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Posts tagged ‘United Nations’

They said it: Leaders at the UN, in their own words

September 26, 2019

UNITED NATIONS (AP) — Lots of leaders saying lots of things about lots of topics — topics that matter to them, to their regions, to the world. That’s what the speechmaking at the U.N. General Assembly invariably produces each year. And each year, certain enormous topics and certain louder voices dominate.

Here, The Associated Press takes the opposite approach and spotlights some thoughts you might not have heard — the voices of leaders speaking at the United Nations who might not have captured the headlines and the airtime on Wednesday, the second day of 2019 debate.

“We must ensure that nobody has to choose between sending her daughter to school and sending her to work.”

— Edgar Lungu, president of Zambia

“The peoples of the world have seen the movement of globalization nurture in them this common dream of seeing the Earth become a genuine global village. But, alas, we have never seen so many walls and barriers thrown up.”

— Faustin Archange Touadera, president of the Central African Republic

“Multilateralism is nothing but showing compassion for the fate of others.”

— Kersti Kaljulaid, president of Estonia

“More than most, island nations must have faith in the multilateral international order. We are by nature isolated and by design, our livelihoods are tied to the rest of the world. We rely heavily on this premise as well as on the actions or inactions of others for our very survival.”

— Danny Faure, president of Seychelles

“All of you are coffee drinkers around the world. I want to ask all of you a question: If you would dare ask those who sell that cup of coffee to you whether they’re paying a fair price to the producers, would you ask that question? Would you even consider it? Think about it. Think about it. Because I am certain that if the answer is yes, that would be very powerful. It would be very powerful because it could change the lives of some 120 million families of coffee producers around the world.”

— Honduran President Juan Orlando Hernández, whose coffee-growing country is contending with a drop in its harvest that he attributes to both low global prices and climate change

New UN warming report sees hungry future that can be avoided

August 08, 2019

WASHINGTON (AP) — On the ground, climate change is hitting us where it counts: the stomach — not to mention the forests, plants and animals. A new United Nations scientific report examines how global warming and land interact in a vicious cycle. Human-caused climate change is dramatically degrading the land, while the way people use the land is making global warming worse.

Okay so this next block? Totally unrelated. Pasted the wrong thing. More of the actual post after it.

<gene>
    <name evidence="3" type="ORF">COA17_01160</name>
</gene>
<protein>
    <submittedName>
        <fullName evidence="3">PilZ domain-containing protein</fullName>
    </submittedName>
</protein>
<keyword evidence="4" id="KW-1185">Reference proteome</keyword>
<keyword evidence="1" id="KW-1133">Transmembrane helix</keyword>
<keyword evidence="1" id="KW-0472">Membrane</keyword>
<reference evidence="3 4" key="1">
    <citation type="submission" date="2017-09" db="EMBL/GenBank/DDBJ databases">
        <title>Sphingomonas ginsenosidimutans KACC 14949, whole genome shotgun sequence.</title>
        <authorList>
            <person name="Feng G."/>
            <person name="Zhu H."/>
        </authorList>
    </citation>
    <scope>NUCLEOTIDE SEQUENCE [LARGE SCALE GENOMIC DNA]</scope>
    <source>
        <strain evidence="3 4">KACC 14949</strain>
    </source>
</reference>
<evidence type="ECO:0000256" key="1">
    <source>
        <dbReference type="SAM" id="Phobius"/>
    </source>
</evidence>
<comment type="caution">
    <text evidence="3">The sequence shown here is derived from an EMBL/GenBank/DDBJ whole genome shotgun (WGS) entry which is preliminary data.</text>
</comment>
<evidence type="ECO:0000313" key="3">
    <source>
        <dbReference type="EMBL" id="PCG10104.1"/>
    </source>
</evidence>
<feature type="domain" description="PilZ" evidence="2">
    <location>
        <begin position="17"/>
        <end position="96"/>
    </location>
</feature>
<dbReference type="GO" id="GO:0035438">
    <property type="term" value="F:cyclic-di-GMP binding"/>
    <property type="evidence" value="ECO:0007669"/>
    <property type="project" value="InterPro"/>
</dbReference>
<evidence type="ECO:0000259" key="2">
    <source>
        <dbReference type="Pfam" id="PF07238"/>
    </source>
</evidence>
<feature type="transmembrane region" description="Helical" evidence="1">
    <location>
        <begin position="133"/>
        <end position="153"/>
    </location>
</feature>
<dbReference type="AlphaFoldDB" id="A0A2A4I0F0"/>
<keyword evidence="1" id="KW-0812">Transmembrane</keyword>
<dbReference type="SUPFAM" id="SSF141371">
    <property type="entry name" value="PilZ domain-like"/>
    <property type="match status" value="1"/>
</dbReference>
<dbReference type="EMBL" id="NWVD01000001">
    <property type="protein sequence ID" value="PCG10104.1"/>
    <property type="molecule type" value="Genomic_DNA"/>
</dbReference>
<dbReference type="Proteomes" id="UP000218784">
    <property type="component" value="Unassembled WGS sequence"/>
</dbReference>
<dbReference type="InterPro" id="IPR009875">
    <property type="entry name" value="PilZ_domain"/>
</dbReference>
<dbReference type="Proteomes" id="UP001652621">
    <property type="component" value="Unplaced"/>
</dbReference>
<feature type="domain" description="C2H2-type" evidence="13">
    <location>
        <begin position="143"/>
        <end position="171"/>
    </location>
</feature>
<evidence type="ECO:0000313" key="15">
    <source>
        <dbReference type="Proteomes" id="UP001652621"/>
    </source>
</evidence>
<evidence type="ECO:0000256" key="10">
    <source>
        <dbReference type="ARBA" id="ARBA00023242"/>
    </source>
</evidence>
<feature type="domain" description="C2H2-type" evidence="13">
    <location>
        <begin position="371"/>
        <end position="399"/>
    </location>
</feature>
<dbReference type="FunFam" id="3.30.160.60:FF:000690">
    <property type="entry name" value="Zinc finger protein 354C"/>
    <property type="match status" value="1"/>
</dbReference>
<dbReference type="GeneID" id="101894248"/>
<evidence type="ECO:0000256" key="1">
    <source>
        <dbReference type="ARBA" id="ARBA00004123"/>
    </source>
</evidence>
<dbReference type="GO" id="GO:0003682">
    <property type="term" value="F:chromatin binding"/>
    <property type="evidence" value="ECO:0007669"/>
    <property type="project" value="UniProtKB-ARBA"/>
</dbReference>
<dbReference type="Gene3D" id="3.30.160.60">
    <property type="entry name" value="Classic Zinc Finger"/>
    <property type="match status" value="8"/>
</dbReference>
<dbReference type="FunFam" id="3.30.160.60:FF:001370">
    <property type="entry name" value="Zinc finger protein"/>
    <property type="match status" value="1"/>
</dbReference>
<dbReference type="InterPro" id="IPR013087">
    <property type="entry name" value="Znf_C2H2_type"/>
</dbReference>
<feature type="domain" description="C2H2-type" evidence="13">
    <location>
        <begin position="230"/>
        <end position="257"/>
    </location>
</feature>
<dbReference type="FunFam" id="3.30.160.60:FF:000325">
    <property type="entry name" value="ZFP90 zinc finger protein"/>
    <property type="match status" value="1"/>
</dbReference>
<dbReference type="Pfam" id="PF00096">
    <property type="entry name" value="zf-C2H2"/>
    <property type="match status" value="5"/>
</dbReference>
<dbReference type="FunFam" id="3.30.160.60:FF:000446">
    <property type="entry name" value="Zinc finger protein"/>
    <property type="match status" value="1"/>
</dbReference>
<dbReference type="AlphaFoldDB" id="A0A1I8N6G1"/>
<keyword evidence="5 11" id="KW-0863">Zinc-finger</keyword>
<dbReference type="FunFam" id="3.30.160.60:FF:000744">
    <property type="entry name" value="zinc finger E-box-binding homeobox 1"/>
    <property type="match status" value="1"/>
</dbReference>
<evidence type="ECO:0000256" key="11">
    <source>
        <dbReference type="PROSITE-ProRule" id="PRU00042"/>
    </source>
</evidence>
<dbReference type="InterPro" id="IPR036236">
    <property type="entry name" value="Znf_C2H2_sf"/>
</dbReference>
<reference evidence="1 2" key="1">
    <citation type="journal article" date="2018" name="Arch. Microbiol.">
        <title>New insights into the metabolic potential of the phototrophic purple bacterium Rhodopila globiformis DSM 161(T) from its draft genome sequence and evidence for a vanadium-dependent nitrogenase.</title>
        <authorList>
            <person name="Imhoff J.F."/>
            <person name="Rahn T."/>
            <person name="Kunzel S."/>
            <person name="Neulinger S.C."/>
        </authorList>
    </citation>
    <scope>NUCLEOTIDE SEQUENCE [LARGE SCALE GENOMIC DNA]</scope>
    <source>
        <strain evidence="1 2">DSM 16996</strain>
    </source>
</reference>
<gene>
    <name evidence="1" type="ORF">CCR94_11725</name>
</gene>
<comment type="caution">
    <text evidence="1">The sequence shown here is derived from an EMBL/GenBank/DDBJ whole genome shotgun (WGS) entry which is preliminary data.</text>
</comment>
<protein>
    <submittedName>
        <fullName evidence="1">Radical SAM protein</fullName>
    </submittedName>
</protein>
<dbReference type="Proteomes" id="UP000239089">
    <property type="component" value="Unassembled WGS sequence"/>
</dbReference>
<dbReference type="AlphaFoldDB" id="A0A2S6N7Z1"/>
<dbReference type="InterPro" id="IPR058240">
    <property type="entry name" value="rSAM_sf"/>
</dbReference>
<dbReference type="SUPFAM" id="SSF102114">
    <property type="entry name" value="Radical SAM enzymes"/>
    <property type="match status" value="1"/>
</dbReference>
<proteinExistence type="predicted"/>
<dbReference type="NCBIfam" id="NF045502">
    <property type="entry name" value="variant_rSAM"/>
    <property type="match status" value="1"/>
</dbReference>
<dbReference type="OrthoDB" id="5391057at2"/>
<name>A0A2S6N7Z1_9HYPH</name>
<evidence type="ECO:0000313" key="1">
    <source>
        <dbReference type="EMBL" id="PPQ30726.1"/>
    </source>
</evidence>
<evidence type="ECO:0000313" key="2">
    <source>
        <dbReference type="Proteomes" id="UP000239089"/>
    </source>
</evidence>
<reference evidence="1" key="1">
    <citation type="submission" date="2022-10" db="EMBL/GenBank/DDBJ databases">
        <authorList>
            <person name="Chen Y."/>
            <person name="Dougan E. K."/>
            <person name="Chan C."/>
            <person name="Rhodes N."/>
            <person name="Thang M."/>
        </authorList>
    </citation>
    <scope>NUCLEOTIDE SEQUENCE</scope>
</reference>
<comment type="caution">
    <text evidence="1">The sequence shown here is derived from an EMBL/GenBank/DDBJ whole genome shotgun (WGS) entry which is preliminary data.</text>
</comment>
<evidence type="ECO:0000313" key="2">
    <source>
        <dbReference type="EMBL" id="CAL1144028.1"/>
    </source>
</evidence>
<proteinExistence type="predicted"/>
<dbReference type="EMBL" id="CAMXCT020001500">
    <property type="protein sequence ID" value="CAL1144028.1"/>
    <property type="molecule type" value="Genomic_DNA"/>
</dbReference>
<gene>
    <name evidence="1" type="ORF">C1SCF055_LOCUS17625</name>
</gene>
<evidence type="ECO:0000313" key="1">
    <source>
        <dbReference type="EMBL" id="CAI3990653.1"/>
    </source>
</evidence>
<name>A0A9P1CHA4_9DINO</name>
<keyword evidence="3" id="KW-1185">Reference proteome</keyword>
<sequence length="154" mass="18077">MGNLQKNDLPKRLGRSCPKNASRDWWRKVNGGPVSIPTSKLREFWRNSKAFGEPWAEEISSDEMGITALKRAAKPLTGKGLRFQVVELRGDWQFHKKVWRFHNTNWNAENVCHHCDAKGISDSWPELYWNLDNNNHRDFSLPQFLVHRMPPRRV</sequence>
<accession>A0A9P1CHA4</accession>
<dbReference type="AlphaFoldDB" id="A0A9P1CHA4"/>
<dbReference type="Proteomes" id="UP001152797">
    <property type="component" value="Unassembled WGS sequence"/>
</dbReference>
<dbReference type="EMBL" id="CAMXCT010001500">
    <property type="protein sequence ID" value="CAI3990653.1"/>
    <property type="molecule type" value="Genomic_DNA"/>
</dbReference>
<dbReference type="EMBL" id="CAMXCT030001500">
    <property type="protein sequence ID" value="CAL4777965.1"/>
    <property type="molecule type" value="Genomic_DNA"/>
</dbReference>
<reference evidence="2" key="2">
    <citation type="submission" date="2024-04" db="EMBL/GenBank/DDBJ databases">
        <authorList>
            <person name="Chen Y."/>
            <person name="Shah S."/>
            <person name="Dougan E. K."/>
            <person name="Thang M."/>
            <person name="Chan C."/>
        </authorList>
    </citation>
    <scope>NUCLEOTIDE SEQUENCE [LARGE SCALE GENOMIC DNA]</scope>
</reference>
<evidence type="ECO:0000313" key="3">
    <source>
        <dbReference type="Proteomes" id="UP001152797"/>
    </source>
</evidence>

Thursday’s science-laden report says the combination is already making food more expensive, scarcer and even less nutritious. “The cycle is accelerating,” said NASA climate scientist Cynthia Rosenzweig, a report co-author. “The threat of climate change affecting people’s food on their dinner table is increasing.”

But if people change the way they eat, grow food and manage forests, it could help save the planet from a far warmer future, scientists said Earth’s land masses, which are only 30% of the globe, are warming twice as fast as the planet as a whole. While heat-trapping gases are causing problems in the atmosphere, the land has been less talked about as part of climate change. A special report, written by more than 100 scientists and unanimously approved by diplomats from nations around the world at a meeting in Geneva, proposed possible fixes and made more dire warnings.

“The way we use land is both part of the problem and also part of the solution,” said Valerie Masson-Delmotte, a French climate scientist who co-chairs one of the panel’s working groups. “Sustainable land management can help secure a future that is comfortable.”

Scientists in Thursday’s press conference emphasized both the seriousness of the problem and the need to make societal changes soon. “We don’t want a message of despair,” said science panel official Jim Skea, a professor at Imperial College London. “We want to get across the message that every action makes a difference”

The report said climate change already has worsened land degradation, caused deserts to grow, permafrost to thaw and made forests more vulnerable to drought, fire, pests and disease. That’s happened even as much of the globe has gotten greener because of extra carbon dioxide in the air. Climate change has also added to other forces that have reduced the number of species on Earth.

“Climate change is really slamming the land,” said World Resources Institute researcher Kelly Levin, who wasn’t part of the study but praised it. And the future could be worse. “The stability of food supply is projected to decrease as the magnitude and frequency of extreme weather events that disrupt food chains increases,” the report said.